Since the Agoras of Greece, the Forums of Rome, and the village wells everywhere in antiquity, places of agglomeration have had Central Business Functions as well as Central Social Functions. Over time the strength and importance of these types of functions have varied. In the late 1970s and 1980s downtowns responded to the post WW II weakening of their CBFs and CSFs caused by the flight to the suburbs of White residents, corporate offices and HQs, and major retailers by building monofunctional office clusters filled with fortress type buildings. This established office buildings as a viable and desirable use in fear ridden times. However, the office centric districts were also deader than door nails most of weekdays — save for rush and lunch hours — and on weekends.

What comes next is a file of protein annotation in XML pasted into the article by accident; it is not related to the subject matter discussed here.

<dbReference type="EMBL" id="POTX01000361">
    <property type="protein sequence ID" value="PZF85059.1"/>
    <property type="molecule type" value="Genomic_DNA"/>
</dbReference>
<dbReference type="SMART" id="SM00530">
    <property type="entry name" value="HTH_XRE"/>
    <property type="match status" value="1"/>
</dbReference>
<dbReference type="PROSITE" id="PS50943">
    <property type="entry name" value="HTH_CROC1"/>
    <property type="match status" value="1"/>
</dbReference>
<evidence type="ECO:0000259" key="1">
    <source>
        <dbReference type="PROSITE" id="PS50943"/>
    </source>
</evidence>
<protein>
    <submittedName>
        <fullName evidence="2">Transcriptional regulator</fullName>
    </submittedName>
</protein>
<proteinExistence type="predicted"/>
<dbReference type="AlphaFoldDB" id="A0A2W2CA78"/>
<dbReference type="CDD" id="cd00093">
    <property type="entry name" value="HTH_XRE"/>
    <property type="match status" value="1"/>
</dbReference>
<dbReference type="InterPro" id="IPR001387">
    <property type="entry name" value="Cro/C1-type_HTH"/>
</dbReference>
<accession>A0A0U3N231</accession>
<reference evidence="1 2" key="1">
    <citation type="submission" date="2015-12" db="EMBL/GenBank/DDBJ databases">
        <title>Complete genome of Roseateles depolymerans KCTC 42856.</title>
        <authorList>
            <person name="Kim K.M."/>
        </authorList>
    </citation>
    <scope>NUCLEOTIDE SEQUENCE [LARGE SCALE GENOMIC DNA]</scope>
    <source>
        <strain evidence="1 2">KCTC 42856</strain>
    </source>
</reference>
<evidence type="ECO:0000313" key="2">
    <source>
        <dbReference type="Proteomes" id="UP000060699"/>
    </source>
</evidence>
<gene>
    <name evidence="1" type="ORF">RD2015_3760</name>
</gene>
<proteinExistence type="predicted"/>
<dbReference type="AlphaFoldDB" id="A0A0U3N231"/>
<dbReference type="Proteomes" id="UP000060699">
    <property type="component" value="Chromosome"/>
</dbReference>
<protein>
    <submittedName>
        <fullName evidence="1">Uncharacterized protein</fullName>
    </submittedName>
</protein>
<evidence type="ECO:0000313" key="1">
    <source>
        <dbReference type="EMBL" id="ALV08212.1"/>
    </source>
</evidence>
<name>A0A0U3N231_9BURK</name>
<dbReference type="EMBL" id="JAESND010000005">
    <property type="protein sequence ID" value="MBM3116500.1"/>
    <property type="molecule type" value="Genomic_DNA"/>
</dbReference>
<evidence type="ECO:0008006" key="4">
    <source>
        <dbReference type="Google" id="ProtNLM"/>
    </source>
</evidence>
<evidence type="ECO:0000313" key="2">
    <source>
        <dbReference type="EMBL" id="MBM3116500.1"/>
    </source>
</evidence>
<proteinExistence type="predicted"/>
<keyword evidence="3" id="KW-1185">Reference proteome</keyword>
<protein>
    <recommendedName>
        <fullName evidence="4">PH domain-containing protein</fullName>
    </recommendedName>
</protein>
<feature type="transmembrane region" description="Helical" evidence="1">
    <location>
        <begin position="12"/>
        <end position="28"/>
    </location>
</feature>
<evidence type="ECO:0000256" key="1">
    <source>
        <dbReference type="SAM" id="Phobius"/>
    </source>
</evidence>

It is notable, that such large office clusters have not developed in the large city centers of Western Europe. Moreover, in the mid 19th Century downtowns in América and Western Europe saw the growth of strong retail functions, especially in the new format of department stores. (See Figure 2). Yet, in recent decades, the viability of department stores in our downtowns has diminished and  become increasingly uncertain.

 Starting in the late 1990s and accelerating in the 2000s, some of these office centric downtowns, such as Downtown Manhattan and Charlotte’s Center City, turned into much more activated downtowns, drawing local residents, and domestic  and international visitors. Sidewalks that had been  devoid of people for most of the day then saw platoons of pedestrians even in off-peak hours – see photos in Figure 3.